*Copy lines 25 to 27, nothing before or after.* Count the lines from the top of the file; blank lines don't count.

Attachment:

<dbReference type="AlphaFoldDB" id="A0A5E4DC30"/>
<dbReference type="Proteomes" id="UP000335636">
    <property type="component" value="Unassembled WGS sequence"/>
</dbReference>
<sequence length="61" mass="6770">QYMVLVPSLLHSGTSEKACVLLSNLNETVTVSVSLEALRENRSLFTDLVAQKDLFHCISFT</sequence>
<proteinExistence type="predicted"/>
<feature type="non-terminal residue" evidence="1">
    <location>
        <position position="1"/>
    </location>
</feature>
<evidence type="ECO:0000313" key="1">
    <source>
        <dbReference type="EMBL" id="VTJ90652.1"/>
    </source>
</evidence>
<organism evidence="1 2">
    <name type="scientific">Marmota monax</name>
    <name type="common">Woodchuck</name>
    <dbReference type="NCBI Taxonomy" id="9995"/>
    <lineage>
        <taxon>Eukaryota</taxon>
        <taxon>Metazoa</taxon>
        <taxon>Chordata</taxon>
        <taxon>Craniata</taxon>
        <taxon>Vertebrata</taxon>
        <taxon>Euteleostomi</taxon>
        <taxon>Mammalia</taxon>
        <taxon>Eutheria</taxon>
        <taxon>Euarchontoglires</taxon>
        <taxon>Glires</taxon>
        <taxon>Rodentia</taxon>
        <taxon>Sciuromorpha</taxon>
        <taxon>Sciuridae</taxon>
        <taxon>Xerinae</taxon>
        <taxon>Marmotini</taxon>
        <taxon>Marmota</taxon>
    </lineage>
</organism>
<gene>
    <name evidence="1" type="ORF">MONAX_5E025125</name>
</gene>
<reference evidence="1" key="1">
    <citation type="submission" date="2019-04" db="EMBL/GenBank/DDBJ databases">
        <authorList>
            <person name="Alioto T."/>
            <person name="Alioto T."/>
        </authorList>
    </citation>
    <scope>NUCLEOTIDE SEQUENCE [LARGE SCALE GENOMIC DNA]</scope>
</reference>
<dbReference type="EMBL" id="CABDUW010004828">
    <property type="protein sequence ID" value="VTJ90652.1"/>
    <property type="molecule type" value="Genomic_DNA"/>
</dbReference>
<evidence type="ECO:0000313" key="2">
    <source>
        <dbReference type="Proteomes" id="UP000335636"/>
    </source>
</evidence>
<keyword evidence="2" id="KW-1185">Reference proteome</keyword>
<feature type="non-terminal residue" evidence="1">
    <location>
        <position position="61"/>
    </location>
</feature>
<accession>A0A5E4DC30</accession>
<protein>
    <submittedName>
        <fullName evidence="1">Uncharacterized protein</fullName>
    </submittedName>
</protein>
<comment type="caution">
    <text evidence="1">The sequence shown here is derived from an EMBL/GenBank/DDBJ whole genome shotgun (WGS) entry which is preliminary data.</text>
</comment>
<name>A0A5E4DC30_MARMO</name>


        <taxon>Craniata</taxon>
        <taxon>Vertebrata</taxon>
        <taxon>Euteleostomi</taxon>